Complicated Board Game the Card Game: Time 2 Play is a fun little game, extremely easy to learn and play and great for parties, short game nights, breather games, or just a couple rounds of enjoyment with some friends. Anybody who has ever felt like throwing an actual complicated game’s rulebook across the room or looked at a box full of game pieces like a snakes’ nest will get a laugh out of it, and newcomers will still get a fun game out of the process. The Kickstarter runs until December 10th, and a $25.00 pledge will get you a full copy of T2P and any stretch goals that are reached.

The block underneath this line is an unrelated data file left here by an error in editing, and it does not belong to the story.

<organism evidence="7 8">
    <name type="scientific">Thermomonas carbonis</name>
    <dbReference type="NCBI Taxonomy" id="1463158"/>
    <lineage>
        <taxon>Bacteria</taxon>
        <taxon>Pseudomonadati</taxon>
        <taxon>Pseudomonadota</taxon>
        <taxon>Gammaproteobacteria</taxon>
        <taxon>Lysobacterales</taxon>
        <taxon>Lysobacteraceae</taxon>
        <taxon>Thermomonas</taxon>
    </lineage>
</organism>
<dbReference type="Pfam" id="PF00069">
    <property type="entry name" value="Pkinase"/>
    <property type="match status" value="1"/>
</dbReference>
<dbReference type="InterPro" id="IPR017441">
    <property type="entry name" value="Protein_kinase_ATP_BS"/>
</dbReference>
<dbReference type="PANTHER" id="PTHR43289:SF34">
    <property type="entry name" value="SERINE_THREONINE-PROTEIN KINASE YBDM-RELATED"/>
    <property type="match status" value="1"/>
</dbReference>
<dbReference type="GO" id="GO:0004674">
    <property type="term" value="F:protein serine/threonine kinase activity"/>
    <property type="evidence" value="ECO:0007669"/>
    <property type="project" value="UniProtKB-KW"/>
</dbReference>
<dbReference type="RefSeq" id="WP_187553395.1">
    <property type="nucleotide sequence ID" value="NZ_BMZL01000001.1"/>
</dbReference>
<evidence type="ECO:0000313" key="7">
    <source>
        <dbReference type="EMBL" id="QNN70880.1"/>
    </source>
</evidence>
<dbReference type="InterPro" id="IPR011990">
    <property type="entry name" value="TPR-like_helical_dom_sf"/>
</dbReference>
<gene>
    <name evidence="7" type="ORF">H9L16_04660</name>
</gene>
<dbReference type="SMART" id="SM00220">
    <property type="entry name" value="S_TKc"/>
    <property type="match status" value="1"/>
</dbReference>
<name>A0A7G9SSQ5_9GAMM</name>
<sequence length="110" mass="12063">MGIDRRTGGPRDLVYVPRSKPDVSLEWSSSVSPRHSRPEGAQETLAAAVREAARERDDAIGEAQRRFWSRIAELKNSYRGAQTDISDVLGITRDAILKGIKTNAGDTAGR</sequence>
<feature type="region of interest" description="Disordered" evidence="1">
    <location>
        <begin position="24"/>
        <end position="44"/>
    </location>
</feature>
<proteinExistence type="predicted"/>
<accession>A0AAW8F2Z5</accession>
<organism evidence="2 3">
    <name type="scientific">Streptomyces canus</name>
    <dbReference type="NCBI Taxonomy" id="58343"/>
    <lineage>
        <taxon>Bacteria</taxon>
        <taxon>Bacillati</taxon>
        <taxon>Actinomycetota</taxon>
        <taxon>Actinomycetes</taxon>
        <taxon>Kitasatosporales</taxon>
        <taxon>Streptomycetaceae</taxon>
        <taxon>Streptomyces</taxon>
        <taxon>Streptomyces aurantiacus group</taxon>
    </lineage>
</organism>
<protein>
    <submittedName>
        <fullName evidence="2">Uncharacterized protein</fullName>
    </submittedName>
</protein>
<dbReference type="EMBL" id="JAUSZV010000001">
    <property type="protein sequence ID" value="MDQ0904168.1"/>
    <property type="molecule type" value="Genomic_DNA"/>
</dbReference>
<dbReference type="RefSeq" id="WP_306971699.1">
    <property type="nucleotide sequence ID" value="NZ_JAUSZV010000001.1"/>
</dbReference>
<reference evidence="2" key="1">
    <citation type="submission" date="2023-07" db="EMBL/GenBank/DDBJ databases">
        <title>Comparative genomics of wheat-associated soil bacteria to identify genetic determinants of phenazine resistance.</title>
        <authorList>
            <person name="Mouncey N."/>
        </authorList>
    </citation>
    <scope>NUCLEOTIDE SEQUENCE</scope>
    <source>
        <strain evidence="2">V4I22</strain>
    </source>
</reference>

Alright, time to start playing . . . wait, where’d the rulebook go? I saw it a second ago. What do you mean it’s not in the box? Ugh. Fine. No, really, it’s fine. I know all of the rules and exactly where all of the pieces go. Just pay attention. This is where it gets complicated . . .
Thanks to Patrick Brennan for sending me an Early Prototype version of CBGtCG:T2P to review, and for answering some of my questions about the game!